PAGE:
·       Allocate time to running a business rather than acting as a healthcare administrator: Numerous small-business owners have told SBM that they want to run a business, not spend countless hours reviewing health insurance policies, comparing rates and benefits. They also spend time administering policies and enrolling new and current employees. Many small business owners do not have the staff, expertise or time to obtain the best plans at the best costs, and the personnel costs spent on health insurance administration takes them away from business operations and depletes their bottom line.

·       The business owner is also an employee: The business owner is an employee, too, with the same needs for healthcare for him/herself and, if applicable, a family. About one in three small businesses in Minnesota are a single business owner with no employees. Business owners, whether or not they have employees, need affordable health insurance to remain productive and at work.  A 2012 Kaiser Family Foundation study found that one in four business owners with fewer than 25 employees lacked health insurance for themselves[11] and the U.S. Census Bureau reported up to 16.3 percent of small business owners were uninsured in 2010.[12]

Preventative and maintenance healthcare is vital to health. If a business owner becomes too ill to work, it can close down a business and cost jobs.

·       Bankruptcy due to medical bills and the economic ripple effect: Medical costs (either due to poor insurance or lack of insurance) are the leading cause of personal bankruptcy,[13] outpacing unpaid credit card bills and mortgage.[14] The Center for Disease Control and Prevention conducted a large survey and found that more than one in four families was burdened by medical expenses in 2012, one in five was paying off medical debt, and 9 percent had bills that they could not pay at all.[15]

A business owner’s personal bankruptcy almost always directly impacts his/her business. Unlike publically traded companies, almost all small businesses are privately owned by one or just a few individuals. For the vast majority, this means that personal finances are intricately tied to business profits. A small business owner’s profits are typically his/her salary. A small business owner facing financial challenges from unpaid medical bills may take money out of the business. If the business owner files bankruptcy, business assets and jobs are jeopardized. The business may close costing the owner his/her income and employees their jobs.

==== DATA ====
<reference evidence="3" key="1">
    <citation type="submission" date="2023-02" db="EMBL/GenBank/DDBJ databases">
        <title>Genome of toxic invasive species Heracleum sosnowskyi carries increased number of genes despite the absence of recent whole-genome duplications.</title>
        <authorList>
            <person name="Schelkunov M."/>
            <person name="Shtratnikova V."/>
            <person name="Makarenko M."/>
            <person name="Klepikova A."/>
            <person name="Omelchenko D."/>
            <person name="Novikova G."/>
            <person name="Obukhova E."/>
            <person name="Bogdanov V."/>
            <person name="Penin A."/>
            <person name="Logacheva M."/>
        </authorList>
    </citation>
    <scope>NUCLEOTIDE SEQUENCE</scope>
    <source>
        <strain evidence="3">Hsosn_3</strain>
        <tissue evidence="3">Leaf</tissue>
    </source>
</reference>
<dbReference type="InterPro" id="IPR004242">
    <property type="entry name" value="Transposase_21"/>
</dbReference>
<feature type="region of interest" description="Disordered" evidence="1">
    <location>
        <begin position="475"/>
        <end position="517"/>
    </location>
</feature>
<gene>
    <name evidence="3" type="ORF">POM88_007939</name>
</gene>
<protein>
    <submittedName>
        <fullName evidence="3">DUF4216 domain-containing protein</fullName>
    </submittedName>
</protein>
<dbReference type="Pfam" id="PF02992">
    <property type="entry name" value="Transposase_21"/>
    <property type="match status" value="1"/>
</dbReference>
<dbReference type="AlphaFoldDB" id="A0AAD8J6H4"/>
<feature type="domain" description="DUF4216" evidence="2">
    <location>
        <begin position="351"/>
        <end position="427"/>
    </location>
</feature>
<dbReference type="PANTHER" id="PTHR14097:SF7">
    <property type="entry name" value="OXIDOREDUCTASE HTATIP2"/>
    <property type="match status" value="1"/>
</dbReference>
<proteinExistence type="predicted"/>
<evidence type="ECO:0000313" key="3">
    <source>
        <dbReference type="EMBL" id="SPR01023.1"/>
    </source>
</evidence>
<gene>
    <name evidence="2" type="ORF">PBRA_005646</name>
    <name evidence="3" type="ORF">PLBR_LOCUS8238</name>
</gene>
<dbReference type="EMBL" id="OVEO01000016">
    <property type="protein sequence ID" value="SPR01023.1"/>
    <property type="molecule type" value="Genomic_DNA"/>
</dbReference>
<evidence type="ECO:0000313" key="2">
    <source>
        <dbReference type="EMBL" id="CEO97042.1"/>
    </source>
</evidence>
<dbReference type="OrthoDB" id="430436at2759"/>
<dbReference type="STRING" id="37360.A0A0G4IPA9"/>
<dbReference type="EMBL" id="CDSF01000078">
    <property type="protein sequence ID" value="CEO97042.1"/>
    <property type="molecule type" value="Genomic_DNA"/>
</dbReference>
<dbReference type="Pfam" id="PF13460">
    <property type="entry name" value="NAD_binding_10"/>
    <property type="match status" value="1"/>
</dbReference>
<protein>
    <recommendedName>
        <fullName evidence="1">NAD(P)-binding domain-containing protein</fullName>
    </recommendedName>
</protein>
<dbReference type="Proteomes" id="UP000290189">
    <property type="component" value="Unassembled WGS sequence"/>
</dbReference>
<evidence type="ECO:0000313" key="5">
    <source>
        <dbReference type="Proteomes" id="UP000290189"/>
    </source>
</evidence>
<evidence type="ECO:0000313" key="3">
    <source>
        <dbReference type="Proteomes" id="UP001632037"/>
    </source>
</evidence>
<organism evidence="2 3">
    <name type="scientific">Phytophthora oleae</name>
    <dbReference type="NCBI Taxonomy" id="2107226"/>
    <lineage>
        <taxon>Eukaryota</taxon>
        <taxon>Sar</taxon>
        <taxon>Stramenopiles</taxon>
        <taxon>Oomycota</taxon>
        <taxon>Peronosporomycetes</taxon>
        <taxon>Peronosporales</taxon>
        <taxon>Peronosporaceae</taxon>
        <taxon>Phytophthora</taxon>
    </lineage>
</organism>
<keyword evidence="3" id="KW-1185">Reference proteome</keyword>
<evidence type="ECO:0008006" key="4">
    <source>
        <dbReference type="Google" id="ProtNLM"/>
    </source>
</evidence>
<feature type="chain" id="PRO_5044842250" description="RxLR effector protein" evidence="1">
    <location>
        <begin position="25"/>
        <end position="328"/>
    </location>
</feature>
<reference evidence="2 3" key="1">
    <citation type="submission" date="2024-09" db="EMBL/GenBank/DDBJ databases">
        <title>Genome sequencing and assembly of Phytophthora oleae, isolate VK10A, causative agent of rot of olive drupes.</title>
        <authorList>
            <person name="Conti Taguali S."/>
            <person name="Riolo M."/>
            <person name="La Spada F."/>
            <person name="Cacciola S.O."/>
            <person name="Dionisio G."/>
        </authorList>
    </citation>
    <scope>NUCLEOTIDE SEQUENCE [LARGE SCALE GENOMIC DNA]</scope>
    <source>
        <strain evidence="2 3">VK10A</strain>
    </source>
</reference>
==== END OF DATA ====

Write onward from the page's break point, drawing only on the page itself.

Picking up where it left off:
With an average annual income of $34,000-$70,000[16], (other sources have the average as $40,000) small business owners are more likely to face bankruptcy than their big business counterparts or CEOs of public companies, some who take home annual salaries in the tens-of-millions.

The closing of a small business can have an economic ripple effect. Other businesses may be affected, especially businesses that were an integral part of the supply chain. If employees lose their jobs, they will most likely cut down on spending at other local businesses. Closing a business can also affect competition by narrowing choice which can increase the costs of goods or services. Losing a business can also be a blow to the community where it was based.

This is not meant to be an all-inclusive list.

For small businesses,

Affordable health insurance is limited and more expensive

According to the Council of Economic Advisers small businesses pay up to 18 percent more per worker than large firms for the same health-insurance policy.[17]

Many factors limit the ability for small businesses to offer health insurance:

·       Small businesses have less bargaining power. With size comes leverage. Large businesses hold an attractive market for insurance companies. The many employees in a large business are the many customers to a healthcare provider.  The largest employers offer thousands or even tens of thousands of customers. Insurers will negotiate costs to gain these customers, lowering the cost per employee. Meanwhile, there is less incentive to negotiate with a typical small business to insure a handful of employees.

Competitive bidding for the health-insurance business of a small employer is also stifled knowing that small businesses have less cash reserves and less future revenue than big businesses. With little negotiating power and smaller purses, small employers often give up quality and/or affordable deductibles to gain access to health insurance.